A giant Transformer looks on from the adjacent grounds of a shopping centre, the ominous strains of the Imperial March overture from Star Wars is reverberating around the arena, and two men are scrambling up a building the size of an aircraft hanger in the time it takes some of us to get up off the couch.
Welcome to sport climbing.
This is clearly not something Pierre de Coubertin had in mind when he fed the revival of the ancient Olympic ideal in the 19th century, but try arguing that the principles of ‘faster, higher, stronger’ are not intrinsic to an exercise that demands speed, coordination, athleticism, incredible upper-body strength, quick thinking and a facility for problem-solving.
Tokyo marks its first appearance at the Games and it kicked off a storm of online traffic and social media chatter when it made its debut on Tuesday with the men’s qualifiers. Exactly the kind of buzz the International Olympic Committee is looking for as it introduces a succession of new, urban sports to its already congested roster.
"It's a big step,” says Czech superstar Adam Ondra. “It's been a big dream for many years and climbing deserves to be here as a sport.”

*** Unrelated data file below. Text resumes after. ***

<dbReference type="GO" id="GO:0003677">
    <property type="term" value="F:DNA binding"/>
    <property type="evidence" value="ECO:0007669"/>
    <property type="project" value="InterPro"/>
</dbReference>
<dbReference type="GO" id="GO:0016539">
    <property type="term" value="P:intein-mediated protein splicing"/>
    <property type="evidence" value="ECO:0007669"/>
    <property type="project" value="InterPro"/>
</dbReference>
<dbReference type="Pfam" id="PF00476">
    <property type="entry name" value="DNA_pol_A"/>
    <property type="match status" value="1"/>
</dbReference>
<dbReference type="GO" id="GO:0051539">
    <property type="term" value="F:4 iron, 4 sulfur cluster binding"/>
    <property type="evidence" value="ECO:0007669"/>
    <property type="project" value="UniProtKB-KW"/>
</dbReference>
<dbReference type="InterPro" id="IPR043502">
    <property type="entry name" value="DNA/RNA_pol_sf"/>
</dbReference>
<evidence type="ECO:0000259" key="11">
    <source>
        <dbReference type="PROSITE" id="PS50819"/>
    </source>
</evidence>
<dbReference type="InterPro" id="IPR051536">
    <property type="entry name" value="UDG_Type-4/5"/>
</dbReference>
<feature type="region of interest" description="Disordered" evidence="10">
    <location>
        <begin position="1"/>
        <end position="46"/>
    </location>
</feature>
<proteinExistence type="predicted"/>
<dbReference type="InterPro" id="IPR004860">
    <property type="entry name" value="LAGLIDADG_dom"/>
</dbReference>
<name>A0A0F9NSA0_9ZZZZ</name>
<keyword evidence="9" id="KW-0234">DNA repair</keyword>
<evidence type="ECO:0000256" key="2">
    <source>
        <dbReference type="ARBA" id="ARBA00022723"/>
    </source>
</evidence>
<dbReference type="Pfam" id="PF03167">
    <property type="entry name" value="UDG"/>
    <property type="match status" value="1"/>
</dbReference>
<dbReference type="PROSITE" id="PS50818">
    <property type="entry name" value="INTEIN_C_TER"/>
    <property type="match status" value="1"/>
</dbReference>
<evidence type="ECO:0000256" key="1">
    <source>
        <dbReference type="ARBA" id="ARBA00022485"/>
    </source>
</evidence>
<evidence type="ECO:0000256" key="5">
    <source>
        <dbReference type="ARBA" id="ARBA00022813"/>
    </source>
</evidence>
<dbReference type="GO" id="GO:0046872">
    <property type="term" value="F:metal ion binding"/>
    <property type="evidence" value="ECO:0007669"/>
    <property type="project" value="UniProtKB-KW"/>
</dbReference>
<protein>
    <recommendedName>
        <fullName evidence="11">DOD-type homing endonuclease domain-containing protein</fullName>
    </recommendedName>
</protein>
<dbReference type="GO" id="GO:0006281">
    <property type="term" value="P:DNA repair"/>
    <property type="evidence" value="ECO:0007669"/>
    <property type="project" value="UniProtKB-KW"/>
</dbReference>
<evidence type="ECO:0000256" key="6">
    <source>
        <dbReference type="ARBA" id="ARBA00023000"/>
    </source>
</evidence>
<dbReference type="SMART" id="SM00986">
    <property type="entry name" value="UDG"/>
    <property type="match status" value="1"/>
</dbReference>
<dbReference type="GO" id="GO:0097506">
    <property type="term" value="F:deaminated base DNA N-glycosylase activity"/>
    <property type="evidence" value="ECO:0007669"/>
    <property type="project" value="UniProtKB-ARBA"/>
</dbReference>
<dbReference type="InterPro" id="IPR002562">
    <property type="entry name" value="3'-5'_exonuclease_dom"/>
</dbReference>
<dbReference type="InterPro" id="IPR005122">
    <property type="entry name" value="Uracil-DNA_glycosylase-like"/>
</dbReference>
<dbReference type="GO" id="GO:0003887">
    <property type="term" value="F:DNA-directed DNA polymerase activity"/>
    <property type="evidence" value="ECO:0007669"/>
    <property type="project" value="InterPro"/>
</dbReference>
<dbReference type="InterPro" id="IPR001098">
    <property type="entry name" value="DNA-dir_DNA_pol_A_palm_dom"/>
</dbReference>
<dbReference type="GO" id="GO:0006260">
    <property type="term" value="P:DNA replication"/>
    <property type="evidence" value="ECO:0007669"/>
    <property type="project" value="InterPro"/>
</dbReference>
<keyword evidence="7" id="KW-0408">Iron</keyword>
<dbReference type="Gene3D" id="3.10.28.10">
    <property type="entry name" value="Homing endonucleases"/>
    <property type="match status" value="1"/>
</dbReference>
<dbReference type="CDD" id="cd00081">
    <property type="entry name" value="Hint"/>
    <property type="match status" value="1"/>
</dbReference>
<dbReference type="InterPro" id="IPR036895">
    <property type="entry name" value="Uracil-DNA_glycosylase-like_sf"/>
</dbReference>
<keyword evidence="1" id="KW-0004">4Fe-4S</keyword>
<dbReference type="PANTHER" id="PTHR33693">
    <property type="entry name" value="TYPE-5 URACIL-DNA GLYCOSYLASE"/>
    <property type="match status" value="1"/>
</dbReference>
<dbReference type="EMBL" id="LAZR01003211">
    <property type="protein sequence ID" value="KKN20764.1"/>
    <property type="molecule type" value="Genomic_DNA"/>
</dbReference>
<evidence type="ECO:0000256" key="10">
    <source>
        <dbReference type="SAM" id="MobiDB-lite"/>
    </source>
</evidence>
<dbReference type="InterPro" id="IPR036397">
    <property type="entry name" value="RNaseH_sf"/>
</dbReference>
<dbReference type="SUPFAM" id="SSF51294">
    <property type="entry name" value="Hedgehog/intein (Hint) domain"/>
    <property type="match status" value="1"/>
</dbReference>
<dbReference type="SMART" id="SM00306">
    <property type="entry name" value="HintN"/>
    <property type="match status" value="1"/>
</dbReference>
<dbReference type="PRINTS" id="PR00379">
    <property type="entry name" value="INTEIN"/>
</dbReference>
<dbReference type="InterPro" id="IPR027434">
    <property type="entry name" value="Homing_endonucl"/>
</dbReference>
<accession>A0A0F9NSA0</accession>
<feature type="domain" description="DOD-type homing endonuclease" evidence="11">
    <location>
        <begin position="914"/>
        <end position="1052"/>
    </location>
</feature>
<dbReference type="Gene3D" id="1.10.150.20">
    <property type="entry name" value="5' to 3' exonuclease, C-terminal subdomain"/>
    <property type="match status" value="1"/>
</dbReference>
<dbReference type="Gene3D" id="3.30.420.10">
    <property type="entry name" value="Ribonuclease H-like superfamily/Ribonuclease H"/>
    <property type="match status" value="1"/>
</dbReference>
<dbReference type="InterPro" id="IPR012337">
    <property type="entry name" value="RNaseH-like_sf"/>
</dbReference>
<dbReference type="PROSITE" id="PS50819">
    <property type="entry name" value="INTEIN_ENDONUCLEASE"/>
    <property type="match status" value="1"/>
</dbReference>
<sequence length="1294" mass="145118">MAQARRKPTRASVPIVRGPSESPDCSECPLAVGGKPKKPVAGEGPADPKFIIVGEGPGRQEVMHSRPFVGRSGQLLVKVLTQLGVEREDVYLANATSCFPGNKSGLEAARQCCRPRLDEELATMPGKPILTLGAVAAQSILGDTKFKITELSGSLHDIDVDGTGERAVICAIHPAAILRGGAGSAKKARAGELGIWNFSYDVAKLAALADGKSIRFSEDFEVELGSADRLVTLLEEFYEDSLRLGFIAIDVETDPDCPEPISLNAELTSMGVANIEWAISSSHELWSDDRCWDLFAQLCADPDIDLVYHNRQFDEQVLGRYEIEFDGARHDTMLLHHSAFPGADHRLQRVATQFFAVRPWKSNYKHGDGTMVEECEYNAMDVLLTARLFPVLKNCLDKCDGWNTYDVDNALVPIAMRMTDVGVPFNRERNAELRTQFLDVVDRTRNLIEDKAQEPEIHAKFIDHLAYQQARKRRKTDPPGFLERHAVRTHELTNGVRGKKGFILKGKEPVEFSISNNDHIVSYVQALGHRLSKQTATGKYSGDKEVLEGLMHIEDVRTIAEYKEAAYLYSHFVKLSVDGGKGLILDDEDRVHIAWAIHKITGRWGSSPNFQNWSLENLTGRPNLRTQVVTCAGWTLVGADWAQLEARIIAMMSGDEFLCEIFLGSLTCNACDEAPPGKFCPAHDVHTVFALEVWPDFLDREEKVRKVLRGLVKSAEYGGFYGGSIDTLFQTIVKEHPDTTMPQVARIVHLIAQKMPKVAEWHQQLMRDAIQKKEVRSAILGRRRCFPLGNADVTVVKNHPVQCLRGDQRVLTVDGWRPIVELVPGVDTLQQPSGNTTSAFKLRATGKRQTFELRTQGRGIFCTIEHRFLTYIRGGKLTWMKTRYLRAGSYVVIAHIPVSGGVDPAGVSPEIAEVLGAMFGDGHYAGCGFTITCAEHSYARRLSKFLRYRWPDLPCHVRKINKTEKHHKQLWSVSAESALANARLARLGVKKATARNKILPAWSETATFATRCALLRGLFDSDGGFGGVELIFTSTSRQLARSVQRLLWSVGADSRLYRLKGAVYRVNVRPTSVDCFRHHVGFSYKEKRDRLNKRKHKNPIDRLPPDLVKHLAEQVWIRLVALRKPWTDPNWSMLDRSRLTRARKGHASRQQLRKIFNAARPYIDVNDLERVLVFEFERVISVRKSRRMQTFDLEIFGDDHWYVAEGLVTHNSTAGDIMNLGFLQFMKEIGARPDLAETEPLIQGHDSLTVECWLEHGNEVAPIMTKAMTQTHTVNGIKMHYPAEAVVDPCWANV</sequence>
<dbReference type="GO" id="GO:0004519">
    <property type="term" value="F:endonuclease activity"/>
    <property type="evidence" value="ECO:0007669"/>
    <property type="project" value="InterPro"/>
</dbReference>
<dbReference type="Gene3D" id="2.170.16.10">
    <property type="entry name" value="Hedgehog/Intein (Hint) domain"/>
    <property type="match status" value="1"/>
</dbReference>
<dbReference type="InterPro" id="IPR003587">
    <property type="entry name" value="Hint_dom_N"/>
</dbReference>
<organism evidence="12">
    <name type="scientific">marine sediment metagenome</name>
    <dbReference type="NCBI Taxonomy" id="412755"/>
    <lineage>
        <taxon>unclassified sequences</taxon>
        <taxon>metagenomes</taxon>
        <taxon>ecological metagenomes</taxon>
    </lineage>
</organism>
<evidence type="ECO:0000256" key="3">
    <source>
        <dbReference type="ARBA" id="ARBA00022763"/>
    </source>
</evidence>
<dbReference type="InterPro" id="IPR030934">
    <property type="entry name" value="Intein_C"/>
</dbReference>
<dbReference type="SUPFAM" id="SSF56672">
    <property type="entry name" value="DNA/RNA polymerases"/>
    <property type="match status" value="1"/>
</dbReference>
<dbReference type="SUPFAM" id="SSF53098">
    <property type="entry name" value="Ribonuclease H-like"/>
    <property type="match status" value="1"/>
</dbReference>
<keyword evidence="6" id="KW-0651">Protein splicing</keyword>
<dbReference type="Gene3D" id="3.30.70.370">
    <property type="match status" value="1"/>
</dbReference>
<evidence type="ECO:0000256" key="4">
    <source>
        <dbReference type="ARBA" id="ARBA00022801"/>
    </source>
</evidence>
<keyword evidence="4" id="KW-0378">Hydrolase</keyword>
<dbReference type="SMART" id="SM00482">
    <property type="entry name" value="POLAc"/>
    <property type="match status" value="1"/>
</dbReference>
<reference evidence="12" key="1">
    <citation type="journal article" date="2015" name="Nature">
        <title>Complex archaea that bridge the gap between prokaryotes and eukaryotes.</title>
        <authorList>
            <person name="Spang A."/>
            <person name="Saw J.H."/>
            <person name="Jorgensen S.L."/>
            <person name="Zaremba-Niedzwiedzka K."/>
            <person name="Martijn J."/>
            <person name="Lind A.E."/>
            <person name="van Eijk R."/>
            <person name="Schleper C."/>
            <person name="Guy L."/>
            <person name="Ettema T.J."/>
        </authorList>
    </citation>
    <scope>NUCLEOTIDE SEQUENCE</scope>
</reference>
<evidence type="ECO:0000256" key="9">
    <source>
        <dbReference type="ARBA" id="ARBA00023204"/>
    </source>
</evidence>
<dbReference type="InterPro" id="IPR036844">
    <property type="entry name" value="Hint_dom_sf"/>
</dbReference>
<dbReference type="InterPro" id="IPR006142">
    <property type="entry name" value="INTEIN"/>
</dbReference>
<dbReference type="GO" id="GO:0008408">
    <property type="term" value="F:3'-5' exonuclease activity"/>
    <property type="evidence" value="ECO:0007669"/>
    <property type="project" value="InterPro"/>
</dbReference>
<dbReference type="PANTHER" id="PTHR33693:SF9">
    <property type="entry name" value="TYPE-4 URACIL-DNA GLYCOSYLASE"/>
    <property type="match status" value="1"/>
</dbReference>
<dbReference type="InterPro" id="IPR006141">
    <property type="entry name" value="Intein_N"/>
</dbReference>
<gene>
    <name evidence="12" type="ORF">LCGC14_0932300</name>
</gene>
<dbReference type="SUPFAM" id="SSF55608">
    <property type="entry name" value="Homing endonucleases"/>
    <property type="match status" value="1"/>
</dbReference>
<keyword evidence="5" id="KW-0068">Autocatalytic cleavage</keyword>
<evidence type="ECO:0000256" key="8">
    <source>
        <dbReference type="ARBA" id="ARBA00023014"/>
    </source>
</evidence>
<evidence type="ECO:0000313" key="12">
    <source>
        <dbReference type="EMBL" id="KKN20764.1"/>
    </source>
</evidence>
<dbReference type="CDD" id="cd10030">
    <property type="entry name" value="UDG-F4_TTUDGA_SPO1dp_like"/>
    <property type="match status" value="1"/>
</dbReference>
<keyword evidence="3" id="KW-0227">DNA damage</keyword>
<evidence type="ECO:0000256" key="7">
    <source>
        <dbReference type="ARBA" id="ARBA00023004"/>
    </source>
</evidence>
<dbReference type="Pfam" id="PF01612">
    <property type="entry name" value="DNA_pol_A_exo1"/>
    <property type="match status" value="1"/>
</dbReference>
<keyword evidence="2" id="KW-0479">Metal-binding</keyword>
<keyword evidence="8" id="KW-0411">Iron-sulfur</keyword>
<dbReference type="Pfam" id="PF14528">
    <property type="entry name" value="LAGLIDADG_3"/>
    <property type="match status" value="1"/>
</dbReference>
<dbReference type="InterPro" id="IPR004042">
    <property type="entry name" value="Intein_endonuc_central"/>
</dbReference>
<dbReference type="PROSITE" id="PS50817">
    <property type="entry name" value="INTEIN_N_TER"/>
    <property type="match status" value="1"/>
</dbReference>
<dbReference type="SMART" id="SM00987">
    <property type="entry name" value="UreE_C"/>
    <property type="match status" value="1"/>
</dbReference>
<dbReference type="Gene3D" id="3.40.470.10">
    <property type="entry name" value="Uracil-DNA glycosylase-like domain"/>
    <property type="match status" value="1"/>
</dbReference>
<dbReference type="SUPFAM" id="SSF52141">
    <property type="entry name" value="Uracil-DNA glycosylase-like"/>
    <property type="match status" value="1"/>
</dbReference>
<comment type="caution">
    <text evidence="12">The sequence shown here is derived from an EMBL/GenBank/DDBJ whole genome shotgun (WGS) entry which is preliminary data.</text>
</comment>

The event on show here is a combined test of three distinct disciplines. The speed race is self-explanatory: scoot to the top of a dizzyingly high wall as quickly as possible. Bouldering is a problem-solving operation at low height without rope or harness. The last leg is lead climbing, a more traditional exercise where the climbers try to navigate their way up a wall that curves ever outward like a wilting flower.
The fastest man up the speed section was Japan’s Tomoa Narasaki who needed just 6.11 seconds to reach the summit on his second climb. Narasaki started out as a gymnast but somehow came to the conclusion that hanging onto ledges with fingers and toes was the way to go when the moves asked of him in the gym started to get a bit scary.
It obviously helped that he had a head for heights.
If failing is a constant across all sports then falling is endemic here. As a metaphor for life itself, it totally works. Time and again, they pop off the surface they cling to like barnacles prised from a ship’s hull and right back up they go again. Every time. Mickael Mawem of France actually slipped twice in a one-v-one speed race and still reached the top in 7.05 seconds.
The premise to rock climbing is simple, the practise is anything but. Everyone climbing the walls in Tokyo this week dreamt of doing this in the very same way Lionel Messi fantasised about playing in a World Cup, or Cian Lynch an All-Ireland final, and the realisation of those hopes have been achieved in identical fashion.
Narasaki trains at his craft for eight hours every day. Alberto Gines Lopez thought nothing of travelling the 800km from his home in western Spain to France and back again just to train. And if you’re of the belief that any sport worth its salt has to bring with it the risk of injury then this ticks that box too.